On December 22, the Seoul Administrative Court began deliberations behind closed doors – the same court that had granted a preliminary injunction on December 1 that stayed the temporary suspension on him imposed by Justice Minister Choo Mi-ae. Yoon was not present at the hearing, but argued that barring him from performing his duties seriously undermined the values of political impartiality and independence for the prosecutor’s office. In addition, without him, the serious investigations mentioned above could fall apart.

On December 23, the Seoul Central District Court sentenced Cho Kuk’s wife, Chung Kyung-sim, to four years in prison for forging documents for her daughter’s admission to medical school, as well as financial fraud. There was too much evidence to spin songs about how the prosecutor’s office imprisoned an innocent woman.

In the midst of this, on December 24 the court resumed its hearing and, after much debate, decided to reinstate Yoon Seok-youl as prosecutor general.  When making this decision, the court cited procedural deficiencies in the disciplinary process, and the irreparable damage that could be caused by removing him from office. The court noted that the alleged suspicions put forth were poorly substantiated, pointed out flaws in the process of forming the committee and continuing to implement the penalty, and rejected the Ministry of Justice’s assertion that it should not have intervened since the decision had been approved by the president.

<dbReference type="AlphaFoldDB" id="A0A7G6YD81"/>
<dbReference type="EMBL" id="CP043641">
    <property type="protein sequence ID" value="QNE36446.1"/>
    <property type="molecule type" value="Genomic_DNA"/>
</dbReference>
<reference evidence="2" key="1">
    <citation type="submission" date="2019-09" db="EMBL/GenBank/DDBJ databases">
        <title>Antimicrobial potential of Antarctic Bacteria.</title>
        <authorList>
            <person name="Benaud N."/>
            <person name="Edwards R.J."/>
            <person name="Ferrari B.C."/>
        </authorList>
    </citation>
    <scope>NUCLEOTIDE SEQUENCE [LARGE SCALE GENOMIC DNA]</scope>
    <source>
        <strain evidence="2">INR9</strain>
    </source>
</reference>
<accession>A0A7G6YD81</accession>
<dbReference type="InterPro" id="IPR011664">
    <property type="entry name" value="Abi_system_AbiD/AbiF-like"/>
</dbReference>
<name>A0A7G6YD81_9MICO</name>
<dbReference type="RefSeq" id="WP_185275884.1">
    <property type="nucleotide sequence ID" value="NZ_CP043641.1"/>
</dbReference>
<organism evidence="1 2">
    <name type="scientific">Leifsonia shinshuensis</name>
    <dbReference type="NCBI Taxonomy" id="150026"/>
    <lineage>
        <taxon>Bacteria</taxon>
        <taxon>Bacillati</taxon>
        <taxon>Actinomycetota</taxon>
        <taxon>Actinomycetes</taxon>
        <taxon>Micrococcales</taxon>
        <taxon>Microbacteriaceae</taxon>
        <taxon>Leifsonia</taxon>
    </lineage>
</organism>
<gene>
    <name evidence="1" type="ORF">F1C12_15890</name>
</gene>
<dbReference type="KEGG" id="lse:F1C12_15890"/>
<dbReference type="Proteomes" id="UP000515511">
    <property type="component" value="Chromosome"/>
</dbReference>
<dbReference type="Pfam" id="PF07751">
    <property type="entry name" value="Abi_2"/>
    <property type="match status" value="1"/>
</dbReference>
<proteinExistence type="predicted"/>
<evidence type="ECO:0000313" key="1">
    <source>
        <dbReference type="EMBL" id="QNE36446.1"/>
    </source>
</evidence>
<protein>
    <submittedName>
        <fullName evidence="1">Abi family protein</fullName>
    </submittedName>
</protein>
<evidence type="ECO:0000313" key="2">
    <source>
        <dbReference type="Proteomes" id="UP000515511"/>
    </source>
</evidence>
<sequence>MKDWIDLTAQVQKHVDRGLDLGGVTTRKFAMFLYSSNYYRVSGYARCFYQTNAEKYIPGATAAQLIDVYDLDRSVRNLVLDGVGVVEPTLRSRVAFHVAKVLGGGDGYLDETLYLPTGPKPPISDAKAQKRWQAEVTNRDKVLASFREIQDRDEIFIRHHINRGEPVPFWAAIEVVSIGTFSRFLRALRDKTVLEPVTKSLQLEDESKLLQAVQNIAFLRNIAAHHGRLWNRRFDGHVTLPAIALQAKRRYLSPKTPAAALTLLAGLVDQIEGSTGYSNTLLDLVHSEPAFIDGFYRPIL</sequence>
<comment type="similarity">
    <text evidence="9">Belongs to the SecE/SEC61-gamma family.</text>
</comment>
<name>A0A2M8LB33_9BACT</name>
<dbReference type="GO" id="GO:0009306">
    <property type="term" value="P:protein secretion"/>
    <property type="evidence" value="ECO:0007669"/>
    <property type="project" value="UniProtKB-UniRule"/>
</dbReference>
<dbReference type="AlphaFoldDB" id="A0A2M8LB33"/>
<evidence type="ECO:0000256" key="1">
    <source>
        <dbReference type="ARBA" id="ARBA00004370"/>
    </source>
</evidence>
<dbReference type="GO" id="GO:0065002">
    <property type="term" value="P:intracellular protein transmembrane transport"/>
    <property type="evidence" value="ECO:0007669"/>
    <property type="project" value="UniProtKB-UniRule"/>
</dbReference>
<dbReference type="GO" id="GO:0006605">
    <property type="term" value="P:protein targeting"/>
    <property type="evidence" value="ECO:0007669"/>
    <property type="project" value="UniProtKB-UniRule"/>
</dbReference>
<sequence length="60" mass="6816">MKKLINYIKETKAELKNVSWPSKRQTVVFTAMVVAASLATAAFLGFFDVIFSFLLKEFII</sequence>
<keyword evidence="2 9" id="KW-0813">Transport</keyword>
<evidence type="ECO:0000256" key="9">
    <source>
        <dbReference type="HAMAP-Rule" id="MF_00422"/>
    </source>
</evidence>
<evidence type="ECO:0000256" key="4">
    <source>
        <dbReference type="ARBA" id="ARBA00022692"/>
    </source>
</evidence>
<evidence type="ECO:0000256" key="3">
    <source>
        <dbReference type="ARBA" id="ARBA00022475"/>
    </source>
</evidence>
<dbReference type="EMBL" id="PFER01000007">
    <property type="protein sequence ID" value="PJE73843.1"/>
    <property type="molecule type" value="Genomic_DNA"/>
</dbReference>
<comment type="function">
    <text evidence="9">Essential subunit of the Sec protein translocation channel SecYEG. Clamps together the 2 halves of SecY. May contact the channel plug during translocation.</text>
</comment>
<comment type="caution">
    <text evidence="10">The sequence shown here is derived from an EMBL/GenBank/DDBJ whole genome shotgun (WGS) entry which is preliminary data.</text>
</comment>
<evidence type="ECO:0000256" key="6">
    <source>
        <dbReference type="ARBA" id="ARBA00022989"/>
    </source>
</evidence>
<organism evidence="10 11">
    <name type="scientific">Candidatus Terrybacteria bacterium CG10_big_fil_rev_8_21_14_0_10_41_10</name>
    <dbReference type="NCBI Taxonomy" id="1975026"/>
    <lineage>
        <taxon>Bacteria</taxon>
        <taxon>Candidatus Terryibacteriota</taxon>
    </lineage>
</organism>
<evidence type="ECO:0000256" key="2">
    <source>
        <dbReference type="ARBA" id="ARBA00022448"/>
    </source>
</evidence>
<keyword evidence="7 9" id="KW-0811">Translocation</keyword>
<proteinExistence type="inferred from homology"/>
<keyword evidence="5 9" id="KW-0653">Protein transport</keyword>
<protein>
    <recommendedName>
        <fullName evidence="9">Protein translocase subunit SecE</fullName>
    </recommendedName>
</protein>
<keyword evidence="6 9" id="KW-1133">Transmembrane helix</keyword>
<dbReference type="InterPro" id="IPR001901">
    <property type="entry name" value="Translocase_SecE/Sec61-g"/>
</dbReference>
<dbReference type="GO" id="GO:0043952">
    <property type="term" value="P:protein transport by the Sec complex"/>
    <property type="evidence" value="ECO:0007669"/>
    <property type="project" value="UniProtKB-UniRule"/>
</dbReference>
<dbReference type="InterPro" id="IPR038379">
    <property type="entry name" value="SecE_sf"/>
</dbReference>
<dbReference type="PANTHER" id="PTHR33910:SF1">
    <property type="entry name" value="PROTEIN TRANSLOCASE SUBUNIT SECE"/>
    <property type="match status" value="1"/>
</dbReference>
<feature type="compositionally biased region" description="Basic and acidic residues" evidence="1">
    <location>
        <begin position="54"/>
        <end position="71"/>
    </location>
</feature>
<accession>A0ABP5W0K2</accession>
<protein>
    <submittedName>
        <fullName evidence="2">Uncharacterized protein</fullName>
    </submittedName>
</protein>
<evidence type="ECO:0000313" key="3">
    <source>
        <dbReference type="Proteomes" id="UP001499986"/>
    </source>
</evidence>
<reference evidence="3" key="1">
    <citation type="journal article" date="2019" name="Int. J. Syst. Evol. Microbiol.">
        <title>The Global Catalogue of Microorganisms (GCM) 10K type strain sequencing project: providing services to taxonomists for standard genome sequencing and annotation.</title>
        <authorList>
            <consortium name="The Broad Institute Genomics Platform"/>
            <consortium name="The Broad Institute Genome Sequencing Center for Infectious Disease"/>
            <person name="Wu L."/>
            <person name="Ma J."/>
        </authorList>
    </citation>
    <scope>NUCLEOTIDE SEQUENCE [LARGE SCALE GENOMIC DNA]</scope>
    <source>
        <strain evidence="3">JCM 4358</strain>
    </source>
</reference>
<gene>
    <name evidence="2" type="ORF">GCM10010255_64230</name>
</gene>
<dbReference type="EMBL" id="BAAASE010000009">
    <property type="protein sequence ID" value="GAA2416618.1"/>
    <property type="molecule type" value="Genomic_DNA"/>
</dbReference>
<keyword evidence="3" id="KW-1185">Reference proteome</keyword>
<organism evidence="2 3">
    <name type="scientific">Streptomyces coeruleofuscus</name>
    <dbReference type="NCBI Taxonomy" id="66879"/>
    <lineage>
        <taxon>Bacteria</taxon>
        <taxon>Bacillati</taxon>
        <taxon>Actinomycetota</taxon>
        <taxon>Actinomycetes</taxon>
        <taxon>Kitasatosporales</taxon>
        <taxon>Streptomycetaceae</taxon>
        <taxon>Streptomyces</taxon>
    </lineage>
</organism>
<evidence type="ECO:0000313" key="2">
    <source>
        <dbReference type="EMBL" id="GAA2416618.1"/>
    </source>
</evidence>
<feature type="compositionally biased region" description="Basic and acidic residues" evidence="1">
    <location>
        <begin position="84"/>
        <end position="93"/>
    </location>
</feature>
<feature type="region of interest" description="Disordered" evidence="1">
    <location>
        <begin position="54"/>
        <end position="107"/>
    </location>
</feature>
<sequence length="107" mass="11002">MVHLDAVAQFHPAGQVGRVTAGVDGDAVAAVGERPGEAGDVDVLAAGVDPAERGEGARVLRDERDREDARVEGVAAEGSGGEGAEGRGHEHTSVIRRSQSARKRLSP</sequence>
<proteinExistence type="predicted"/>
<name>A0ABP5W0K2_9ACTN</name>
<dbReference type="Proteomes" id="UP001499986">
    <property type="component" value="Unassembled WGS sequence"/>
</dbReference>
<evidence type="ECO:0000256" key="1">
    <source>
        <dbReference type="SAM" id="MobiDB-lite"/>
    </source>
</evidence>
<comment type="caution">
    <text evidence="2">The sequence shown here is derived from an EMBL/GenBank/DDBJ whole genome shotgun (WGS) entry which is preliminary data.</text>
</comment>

The decision provoked mixed reactions from political parties. The ruling Democratic Party of Korea expressed “deep regret” that the court did not take into account the seriousness of the violations committed by the prosecutor general, and concern that public distrust toward the authorities could increase, leading to deepening national polarization.